Secretary of State Henry Kissinger

Kissinger: "Bosnia Shouldn't Have Been Recognized as a State"

Kissinger talks about the mistake of recognizing Bosnia and Herzegovina as an independent state even though it had never existed as such previously in history – that is, except for in the Middle Ages under the Serbian Kotromanić dynasty. At the same time he admits that the United States encouraged Alija Izetbegović to chose the path of independence when it objected to the Carrington-Cutileiro peace plan of February 1992, which would have made Bosnia and Herzegovina a confederation divided into several ethnic cantons on the model of Switzerland.

But when listening to Kissinger, one should not overlook the real motive for why the Americans gave Izetbegović backing when declaring the independence of a country where he represented only a minority of 40 percent. For it was not because they were worried Russia was going to break up, as Kissinger states here, but the United States' hidden agenda of undermining the Europeans on their own turf by creating another crisis for them to deal with.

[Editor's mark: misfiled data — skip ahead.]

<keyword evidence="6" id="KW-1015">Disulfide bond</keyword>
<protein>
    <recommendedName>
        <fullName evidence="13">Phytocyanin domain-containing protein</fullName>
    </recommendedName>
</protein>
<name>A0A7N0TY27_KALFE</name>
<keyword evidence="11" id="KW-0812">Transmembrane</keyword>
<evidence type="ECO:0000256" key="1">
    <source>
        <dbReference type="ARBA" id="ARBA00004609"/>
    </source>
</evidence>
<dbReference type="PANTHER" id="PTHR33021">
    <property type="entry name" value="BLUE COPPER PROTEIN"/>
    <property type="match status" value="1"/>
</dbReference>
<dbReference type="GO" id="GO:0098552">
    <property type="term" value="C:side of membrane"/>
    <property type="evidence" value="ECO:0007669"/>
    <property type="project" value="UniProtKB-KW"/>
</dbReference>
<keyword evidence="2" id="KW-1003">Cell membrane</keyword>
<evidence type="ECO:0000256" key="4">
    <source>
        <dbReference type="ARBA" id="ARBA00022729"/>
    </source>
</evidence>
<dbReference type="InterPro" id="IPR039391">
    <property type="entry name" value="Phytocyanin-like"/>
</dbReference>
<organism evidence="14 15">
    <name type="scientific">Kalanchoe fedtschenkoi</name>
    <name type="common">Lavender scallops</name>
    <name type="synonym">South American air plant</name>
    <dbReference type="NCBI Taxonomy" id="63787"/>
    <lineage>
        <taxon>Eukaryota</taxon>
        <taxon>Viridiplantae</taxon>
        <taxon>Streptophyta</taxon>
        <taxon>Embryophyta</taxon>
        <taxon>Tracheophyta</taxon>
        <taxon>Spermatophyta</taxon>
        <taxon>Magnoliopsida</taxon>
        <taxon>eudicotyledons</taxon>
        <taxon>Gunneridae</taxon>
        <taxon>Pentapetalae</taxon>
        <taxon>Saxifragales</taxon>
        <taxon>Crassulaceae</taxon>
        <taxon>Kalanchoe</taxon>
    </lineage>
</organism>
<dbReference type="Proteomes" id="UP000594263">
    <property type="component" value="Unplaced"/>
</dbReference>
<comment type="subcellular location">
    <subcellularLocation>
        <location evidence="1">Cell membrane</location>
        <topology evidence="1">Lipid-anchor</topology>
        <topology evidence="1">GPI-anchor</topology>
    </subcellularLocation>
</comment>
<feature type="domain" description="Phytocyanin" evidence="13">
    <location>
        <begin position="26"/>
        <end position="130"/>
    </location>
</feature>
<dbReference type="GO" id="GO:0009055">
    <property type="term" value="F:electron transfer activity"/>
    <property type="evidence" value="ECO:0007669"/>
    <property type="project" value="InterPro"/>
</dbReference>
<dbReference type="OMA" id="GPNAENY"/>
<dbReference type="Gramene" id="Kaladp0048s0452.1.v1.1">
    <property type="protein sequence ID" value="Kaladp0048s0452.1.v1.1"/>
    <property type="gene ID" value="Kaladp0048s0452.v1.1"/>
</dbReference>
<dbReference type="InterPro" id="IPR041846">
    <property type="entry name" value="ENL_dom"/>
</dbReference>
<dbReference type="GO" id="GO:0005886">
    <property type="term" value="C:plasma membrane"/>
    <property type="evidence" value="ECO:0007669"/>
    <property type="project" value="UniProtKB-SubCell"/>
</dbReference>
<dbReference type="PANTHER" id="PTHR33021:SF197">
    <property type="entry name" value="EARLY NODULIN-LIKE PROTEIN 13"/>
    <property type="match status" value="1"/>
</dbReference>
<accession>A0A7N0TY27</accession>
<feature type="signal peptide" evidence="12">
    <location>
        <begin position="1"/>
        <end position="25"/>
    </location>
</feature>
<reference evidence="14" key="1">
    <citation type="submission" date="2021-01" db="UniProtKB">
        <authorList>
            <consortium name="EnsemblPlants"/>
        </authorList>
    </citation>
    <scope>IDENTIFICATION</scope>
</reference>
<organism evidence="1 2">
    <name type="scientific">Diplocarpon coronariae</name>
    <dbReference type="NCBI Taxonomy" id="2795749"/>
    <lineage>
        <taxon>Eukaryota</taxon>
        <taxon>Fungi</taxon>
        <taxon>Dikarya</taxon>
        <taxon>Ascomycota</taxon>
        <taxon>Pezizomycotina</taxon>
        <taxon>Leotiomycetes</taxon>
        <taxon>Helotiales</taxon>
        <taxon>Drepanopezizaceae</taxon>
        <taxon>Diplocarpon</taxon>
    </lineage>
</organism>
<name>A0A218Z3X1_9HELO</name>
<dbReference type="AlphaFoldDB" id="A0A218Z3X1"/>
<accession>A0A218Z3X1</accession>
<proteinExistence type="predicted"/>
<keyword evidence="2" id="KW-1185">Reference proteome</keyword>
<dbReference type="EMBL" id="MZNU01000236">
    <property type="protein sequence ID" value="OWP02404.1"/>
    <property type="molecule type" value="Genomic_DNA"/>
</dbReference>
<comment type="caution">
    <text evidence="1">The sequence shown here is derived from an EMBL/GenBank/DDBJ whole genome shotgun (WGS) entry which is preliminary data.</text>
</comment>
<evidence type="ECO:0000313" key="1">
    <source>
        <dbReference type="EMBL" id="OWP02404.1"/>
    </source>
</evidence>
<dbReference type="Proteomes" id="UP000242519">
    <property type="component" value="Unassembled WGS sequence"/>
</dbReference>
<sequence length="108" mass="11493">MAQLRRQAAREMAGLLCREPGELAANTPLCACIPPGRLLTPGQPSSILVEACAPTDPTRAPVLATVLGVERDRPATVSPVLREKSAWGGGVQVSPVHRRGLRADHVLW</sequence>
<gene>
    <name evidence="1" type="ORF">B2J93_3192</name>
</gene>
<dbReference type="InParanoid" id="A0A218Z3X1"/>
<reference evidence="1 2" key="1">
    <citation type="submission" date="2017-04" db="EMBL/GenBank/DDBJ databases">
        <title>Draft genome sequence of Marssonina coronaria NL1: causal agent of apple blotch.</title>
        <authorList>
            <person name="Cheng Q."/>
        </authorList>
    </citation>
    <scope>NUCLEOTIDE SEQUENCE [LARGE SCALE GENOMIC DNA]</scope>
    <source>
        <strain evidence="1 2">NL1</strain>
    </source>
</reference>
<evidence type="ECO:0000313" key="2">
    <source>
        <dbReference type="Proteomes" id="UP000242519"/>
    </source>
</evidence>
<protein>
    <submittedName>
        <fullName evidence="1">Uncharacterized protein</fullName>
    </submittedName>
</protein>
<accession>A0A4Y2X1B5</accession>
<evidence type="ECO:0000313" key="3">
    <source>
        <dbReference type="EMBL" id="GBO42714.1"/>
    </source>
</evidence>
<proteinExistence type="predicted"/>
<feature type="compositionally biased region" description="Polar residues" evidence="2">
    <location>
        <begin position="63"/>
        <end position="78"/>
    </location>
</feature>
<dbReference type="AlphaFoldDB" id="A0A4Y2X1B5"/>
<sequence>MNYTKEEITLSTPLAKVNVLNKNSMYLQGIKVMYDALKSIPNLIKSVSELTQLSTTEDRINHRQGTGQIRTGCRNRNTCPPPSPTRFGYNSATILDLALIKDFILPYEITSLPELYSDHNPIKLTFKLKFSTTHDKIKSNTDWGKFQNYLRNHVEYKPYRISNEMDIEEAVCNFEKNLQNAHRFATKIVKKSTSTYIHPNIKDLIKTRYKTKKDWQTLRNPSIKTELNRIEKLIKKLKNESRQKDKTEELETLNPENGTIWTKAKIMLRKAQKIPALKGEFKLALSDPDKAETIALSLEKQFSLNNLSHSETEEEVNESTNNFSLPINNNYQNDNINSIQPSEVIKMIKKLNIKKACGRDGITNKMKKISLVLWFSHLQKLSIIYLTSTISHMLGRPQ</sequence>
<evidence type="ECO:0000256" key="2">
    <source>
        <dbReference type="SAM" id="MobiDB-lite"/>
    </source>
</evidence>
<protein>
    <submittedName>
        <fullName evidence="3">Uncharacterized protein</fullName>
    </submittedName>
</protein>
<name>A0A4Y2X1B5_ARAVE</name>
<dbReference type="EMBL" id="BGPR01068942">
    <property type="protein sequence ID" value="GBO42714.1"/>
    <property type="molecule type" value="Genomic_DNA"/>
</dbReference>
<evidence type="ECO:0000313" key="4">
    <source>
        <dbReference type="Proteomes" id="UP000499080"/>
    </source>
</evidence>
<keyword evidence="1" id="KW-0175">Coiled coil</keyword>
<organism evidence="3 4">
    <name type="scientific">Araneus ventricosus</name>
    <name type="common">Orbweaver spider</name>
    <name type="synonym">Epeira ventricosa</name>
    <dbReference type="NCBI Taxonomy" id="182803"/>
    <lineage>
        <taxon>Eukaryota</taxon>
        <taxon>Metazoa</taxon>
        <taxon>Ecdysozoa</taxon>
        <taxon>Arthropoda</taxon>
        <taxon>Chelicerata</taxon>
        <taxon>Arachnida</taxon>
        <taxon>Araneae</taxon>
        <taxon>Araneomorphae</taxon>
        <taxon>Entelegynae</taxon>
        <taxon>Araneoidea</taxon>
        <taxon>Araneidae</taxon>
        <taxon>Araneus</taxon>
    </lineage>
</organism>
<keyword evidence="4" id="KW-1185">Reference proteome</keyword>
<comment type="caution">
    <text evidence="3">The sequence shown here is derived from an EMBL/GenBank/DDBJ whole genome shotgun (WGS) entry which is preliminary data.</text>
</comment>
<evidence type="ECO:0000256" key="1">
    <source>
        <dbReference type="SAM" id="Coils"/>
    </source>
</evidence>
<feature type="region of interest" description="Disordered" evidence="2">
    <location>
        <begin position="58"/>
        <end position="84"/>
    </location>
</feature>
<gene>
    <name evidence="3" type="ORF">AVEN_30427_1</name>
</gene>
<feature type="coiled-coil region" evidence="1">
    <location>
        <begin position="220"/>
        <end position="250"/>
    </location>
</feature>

This crisis, which could have been avoided had Izetbegović not revoked his signature from the Carrington-Cutileiro peace plan, eventually developed into a war that was to last for roughly four years. It was a war that the Americans – after bombing the Serbs from the air – solved in 1995 with the signing of the Dayton Peace Accord. With it the Americans had at shown to all critics that there was a role for NATO to play even after the Cold War.

Kissinger on Muslim Provocations to Make Case for Intervention

Kissinger explains why he is against any bombing or even taking sides against the Bosnian Serbs, in contrast to other influential American politicians. When he is asked about the Serbian offensive against Bihać, which was an event that triggered demands for Western intervention, Kissinger describes it as an answer to Muslim provocations. This pure counter-offensive was something that the Muslims without doubt had set out to provoke from the beginning.